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Peace garden blooms for Holy Family’s kids

Published:Sunday | March 24, 2019 | 12:00 AMNadine Wilson-Harris - Staff Reporter

A peace garden established at Holy Family Primary School in downtown Kingston last year has been a welcome reprieve for the more than 700 students at the institution who are exposed to acts of violence.

The peace garden was financed by international non-governmental organisation (NGO) Fight for Peace and has resulted in students having a deeper appreciation for nature.

“It is a welcome addition to the school in that it is a beautiful space,” said the school’s guidance counsellor, Dillon Anikey.

“I have had boys who were considered more on the aggressive side, who have, even without any kind of prompting, cleaned up the garden, watered the garden and come back and tell me, ‘Sir, I cleaned up the garden,’” he said.

GraceKennedy Ltd chipped in with plants for the garden, and the students were also taught how to recycle tyres to create decorative items. The garden also inspired the creation of a peace park nearby.

“It is also like a sacred space being created in the school,” said Anikey.

“The caring of the space has been inspiring. The children have really surprised me in how much they are interested in cleaning up the space.”

Several of the students are orphans or have lost a parent. An informal survey conducted at the school about three years ago showed that at least 100 students at the institution at the time had lost their father. The guidance counsellor is impressed with the resilience of the children.

“They are very strong because they have a lot to deal with, and a lot of times, I reflect, and say that if I was expected to learn under some of the conditions, I might struggle, but I am inspired and a lot of times, the students carry around a tough exterior,” he said.

In a bid to appear tough, some students often engage in fights with other students, but for the past two years, Fight for Peace has also been trying to redirect their aggression through contact sports such as boxing and martial arts. These sports are taught to children at the institution and those living in communities surrounding the school.


Fight for Peace is a global NGO working to reduce youth violence through academies. Since 2016, the organisation has coordinated the Safer Communities Programme Jamaica under the collective brand ‘Unity and Peace’. This group has brought together 40 Jamaican partners, delivering more than 60 sessions a week at 16 sites, including schools and community centres in Hannah Town, Denham Town, Tivoli Gardens, Trench Town, Fletcher’s Land, and Parade Gardens.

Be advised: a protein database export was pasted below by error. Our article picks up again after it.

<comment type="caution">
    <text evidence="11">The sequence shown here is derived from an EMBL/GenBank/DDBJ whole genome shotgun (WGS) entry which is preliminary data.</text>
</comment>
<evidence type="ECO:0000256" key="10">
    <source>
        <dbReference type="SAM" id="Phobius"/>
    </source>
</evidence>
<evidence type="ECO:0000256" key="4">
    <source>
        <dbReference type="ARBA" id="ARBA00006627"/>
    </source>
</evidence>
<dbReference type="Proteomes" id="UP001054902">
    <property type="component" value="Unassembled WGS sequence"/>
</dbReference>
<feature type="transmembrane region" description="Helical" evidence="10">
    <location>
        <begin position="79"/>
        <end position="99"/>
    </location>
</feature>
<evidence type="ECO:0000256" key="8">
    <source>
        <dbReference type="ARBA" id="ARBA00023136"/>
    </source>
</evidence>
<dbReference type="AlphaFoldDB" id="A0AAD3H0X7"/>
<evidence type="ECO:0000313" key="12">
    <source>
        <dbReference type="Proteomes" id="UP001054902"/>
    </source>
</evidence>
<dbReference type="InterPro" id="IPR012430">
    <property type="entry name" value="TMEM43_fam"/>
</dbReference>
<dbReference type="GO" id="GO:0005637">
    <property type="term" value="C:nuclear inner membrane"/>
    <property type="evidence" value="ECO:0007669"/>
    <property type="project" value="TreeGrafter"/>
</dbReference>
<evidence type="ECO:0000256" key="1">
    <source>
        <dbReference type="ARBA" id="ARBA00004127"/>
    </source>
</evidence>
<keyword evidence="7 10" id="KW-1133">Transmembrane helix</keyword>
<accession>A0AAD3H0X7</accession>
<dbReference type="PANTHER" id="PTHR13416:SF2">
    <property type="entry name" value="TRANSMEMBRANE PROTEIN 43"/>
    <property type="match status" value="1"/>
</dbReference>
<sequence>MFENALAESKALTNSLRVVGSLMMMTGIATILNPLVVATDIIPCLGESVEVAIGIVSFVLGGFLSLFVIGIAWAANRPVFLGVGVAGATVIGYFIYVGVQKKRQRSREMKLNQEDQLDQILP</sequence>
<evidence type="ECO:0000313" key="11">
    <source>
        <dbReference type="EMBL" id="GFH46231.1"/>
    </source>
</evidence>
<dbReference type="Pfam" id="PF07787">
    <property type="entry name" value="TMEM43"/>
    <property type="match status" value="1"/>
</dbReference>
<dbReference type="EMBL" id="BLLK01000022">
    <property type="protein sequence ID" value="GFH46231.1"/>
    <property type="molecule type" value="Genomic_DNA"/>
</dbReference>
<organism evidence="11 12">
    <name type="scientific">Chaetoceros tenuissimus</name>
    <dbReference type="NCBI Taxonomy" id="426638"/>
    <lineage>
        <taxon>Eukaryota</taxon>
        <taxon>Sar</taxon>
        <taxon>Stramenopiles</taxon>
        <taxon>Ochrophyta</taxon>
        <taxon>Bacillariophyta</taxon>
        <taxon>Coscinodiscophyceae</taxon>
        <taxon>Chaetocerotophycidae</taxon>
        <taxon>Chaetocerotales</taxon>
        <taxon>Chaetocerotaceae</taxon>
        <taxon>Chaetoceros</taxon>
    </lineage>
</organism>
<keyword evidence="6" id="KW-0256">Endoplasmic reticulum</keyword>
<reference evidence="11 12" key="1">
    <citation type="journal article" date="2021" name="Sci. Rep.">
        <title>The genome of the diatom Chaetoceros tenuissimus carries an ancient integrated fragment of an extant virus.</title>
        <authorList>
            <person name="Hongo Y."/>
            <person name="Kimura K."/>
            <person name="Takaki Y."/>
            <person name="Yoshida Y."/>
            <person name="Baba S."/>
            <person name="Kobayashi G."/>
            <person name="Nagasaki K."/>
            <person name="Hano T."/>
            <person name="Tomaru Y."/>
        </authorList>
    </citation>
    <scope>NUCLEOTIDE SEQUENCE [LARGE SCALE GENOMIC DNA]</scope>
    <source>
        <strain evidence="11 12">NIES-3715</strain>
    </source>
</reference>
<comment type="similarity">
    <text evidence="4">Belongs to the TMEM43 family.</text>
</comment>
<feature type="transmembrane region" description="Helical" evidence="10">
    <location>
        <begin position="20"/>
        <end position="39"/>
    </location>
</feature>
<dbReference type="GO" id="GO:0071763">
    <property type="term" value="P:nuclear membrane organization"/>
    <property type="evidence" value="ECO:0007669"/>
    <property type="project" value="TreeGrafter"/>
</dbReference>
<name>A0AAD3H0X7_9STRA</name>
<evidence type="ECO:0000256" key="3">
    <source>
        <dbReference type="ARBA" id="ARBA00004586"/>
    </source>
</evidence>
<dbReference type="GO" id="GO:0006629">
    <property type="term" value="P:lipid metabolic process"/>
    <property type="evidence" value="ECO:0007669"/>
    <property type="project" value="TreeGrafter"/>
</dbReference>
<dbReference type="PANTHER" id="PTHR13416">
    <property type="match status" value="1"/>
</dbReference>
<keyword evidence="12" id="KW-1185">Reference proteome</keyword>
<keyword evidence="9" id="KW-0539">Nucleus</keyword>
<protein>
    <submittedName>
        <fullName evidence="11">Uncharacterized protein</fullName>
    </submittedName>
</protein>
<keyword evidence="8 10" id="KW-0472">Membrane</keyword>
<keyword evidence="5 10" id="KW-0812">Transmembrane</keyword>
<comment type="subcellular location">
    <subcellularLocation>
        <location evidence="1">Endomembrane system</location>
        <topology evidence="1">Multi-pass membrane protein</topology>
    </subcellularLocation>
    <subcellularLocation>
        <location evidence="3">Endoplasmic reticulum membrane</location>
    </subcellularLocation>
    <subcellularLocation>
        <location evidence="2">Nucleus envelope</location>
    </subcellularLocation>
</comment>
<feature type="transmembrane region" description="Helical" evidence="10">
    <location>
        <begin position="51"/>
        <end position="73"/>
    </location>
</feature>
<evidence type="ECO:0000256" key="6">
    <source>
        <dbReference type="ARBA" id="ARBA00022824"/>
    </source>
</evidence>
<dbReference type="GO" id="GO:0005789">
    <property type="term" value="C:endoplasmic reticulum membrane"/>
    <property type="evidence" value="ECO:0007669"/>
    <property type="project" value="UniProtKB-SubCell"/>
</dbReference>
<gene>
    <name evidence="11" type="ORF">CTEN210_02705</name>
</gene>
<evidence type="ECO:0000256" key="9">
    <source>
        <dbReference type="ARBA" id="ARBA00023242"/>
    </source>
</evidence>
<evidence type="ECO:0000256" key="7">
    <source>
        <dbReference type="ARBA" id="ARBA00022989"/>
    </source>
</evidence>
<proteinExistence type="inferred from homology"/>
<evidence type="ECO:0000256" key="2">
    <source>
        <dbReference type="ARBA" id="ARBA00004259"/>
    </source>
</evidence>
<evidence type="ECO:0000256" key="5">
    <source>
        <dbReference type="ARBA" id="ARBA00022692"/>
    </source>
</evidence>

“The play area was built as part of our programme with UNICEF to improve access to green spaces in the communities where we work. The Holy Family team reported that many children had challenges with grief and other emotional issues, and the school needed a safe, comforting space where teachers and guidance counsellors could speak with students or students could just reflect on their own,” said Kellie Magnus, country lead for Fight for Peace.

Another important component of the Fight for Peace initiative in schools is edu-sports.

“Edu-sport is game-based literacy and numeracy. So you use mathematics and English in order to play and have fun,” explained social worker Cheyenne Lester.

Lester generally observes the students during activities and intervenes when there are behavioural concerns.

“If a child is having a bad day, some will cry, some will come to the sessions, and if they don’t feel like playing, I would have to find out what is wrong and find a solution for what they are going through,” she said.

“Sometimes, in the home, they don’t have the support from the parents, and when they come to school, the aggressive behaviour that they portray is as a result of not having the kind of care that they want from parents,” she explained.

She has definitely seen a change in behaviour since the implementation of the programme. Alphanso Spencer, who coordinates the activities, has also observed better behaviour.

“The teamwork got a lot better. Their confidence got a lot better because some players felt they weren’t too good and their teammates encouraged them,” he said.

Teachers are also upbeat about the benefits of the initiative as they have found that students have become more enthusiastic about mathematics.

“Not all kids can work by the book. Some get bored easily and get distracted, so when you can actually implement it in a game where they are having fun, and they are learning, but they probably don’t even know that they are learning, learning comes natural to them,” said Spencer.